The word “hacking” doesn’t necessarily mean something unethical or illegal. In the proper context, it simply means making changes to something, usually software or hardware.
I’ve hacked WordPress for almost as long as I’ve used it. I’m never satisfied with certain themes and plugins in their original forms.
When I say “my kung fu is stronger than yours”, I’m referring to an old trope used in martial arts films and certain movies that involve hacking (which usually is unethical or illegal).
I’m not just hacking WordPress. I’m slowly making it unrecognizable as such. What if I make a mistake while I’m hacking away? I can always start over with a pristine copy of whatever file I mangle.
I use WordPress on my Linux Mint PC. What you’re looking at isn’t WordPress, but it’s the result of WordPress. Don’t worry if it doesn’t make sense to you.
I’ve edited theme files, plugin files and WordPress core files to make WordPress do what it isn’t designed to do. I use a PHP script to externally change what I can’t change internally.
What you see is a static file. There’s no PHP script putting it all together (on-the-fly) and it’s not pulling data from a database somewhere. That’s all done on my local PC.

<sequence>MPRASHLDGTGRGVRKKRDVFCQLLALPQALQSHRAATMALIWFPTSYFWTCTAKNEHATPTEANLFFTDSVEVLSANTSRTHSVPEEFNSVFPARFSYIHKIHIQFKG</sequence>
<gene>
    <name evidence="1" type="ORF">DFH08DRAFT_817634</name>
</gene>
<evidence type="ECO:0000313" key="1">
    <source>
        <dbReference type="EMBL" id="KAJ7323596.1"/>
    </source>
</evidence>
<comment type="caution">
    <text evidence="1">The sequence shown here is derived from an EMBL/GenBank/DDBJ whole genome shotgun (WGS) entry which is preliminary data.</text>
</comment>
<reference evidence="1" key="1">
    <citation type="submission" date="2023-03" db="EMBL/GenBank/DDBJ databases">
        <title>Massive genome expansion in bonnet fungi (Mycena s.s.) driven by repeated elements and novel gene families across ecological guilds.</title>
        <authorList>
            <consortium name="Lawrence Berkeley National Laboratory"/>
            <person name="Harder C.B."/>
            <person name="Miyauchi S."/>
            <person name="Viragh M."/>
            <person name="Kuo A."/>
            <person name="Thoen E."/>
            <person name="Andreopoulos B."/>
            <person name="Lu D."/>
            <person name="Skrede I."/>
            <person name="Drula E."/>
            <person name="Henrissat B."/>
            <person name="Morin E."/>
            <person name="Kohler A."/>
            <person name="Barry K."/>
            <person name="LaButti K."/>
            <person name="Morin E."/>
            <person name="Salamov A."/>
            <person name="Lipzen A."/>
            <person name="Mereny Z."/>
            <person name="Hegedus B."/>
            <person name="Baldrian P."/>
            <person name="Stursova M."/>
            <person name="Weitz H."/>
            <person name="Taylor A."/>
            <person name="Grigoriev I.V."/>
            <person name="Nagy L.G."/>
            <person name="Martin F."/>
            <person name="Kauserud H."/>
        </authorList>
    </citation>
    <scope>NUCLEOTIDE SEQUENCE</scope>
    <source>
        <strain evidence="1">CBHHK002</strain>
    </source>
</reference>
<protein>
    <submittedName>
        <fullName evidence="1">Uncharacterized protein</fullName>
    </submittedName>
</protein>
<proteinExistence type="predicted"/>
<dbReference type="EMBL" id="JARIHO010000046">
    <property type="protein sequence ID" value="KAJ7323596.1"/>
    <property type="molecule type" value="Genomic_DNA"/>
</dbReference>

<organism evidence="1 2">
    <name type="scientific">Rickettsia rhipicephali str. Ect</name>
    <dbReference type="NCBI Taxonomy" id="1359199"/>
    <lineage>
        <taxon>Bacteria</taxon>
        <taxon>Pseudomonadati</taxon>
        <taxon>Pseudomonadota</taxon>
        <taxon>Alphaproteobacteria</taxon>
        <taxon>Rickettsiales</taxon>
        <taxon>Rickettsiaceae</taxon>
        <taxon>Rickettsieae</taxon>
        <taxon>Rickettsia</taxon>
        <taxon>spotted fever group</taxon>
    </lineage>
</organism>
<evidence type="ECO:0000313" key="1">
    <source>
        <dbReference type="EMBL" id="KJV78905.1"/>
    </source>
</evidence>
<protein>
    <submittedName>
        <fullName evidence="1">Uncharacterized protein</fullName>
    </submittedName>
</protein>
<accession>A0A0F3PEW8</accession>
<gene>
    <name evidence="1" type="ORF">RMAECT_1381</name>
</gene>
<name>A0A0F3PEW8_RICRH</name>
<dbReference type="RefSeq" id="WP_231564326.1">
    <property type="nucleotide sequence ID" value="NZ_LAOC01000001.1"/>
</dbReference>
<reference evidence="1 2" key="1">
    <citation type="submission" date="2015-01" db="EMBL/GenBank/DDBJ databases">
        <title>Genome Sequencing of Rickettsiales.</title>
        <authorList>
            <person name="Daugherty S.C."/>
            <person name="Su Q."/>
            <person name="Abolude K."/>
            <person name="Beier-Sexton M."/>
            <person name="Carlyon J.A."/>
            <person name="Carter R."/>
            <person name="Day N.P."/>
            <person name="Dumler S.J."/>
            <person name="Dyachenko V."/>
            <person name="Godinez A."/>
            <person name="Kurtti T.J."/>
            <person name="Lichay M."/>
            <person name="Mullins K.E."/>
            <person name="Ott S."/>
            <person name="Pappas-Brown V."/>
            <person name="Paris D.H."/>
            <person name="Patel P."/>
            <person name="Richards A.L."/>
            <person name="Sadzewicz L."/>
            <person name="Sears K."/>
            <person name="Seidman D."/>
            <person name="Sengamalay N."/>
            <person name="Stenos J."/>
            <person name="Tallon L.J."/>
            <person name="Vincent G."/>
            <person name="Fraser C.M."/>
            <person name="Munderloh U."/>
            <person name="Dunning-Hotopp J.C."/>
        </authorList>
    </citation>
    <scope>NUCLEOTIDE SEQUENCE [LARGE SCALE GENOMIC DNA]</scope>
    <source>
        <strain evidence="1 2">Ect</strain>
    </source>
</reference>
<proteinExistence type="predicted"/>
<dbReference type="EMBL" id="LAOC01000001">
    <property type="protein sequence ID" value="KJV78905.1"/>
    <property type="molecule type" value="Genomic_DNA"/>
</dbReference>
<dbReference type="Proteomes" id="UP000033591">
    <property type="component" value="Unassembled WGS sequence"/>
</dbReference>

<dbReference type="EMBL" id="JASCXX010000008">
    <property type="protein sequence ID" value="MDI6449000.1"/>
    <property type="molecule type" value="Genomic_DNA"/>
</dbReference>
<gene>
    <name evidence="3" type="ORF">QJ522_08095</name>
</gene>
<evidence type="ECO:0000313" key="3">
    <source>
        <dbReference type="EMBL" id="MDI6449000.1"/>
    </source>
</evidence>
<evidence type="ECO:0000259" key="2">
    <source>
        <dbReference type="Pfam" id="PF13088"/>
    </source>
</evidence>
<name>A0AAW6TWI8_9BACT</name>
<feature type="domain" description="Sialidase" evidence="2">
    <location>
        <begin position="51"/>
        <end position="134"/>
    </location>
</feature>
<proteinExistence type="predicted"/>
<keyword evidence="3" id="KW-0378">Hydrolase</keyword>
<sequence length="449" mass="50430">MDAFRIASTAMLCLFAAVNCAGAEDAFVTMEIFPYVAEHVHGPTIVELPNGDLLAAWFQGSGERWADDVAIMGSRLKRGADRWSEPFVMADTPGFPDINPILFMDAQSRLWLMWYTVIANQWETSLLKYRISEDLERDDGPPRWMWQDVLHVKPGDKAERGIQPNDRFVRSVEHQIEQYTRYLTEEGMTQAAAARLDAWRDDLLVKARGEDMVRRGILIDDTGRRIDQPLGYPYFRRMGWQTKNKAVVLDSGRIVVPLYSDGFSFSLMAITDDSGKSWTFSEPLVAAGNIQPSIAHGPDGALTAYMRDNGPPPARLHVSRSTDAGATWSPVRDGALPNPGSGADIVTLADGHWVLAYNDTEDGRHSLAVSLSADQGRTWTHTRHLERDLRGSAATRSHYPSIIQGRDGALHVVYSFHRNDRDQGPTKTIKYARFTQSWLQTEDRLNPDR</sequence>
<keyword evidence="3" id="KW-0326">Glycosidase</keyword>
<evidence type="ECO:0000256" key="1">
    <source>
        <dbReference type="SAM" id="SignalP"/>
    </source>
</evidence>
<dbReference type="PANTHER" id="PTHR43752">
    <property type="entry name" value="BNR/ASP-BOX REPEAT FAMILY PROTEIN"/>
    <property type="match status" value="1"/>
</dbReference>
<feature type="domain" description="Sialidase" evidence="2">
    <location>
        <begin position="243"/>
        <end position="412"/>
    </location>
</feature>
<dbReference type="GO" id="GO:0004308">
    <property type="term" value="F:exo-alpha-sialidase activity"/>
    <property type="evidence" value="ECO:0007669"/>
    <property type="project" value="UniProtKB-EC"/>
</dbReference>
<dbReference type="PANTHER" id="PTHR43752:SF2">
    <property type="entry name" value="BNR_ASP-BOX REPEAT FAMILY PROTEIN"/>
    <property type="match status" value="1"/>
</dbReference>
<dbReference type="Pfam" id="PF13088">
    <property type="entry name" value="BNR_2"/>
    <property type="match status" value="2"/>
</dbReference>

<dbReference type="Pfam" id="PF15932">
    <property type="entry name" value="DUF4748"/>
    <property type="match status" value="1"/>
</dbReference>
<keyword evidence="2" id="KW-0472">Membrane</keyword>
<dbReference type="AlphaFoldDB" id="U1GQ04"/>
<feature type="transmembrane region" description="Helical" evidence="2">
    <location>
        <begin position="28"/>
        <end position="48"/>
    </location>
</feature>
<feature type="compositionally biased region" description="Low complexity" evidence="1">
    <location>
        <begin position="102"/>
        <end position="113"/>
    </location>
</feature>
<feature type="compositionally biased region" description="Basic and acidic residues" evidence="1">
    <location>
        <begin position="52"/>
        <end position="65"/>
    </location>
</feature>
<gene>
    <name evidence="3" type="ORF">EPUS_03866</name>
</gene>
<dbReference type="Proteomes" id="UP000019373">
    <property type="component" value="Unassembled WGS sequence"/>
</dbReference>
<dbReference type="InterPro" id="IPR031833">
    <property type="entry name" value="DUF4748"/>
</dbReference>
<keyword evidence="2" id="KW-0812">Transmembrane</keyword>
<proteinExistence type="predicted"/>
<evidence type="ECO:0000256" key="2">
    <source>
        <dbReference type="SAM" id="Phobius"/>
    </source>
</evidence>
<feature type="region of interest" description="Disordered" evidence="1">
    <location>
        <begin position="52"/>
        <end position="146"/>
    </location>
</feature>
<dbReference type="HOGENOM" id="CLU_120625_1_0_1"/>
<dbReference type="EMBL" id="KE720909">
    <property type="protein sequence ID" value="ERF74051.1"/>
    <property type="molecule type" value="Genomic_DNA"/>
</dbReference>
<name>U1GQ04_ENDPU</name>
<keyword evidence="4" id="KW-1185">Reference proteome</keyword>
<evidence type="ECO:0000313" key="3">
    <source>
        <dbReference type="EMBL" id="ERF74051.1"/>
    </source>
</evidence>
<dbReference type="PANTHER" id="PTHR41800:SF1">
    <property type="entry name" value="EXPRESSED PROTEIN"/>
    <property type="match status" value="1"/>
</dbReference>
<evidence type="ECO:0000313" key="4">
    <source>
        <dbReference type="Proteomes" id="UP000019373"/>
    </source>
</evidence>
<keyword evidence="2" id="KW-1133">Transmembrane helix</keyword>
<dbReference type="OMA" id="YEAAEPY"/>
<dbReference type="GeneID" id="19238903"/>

I keep a master directory and a “new” directory. Every time I run the PHP script, it compares any new files with the files in the master directory. I only have to upload new files or files that have changed.
I can’t explain how it all works, but it only takes me a few minutes to “publish” a new article on the web. Only a few minutes longer than it would if I was using WordPress in its native form at the server.
I’m nothing of the sort. I’m self-taught – I haven’t received a single hour of instruction. Even so, I still use PHP the right way.
I like to use the term “hack-fu” instead of “kung fu”, so this will be the last time I use “kung fu” for anything. My hack-fu is strong. Maybe it’s stronger than yours and maybe it isn’t.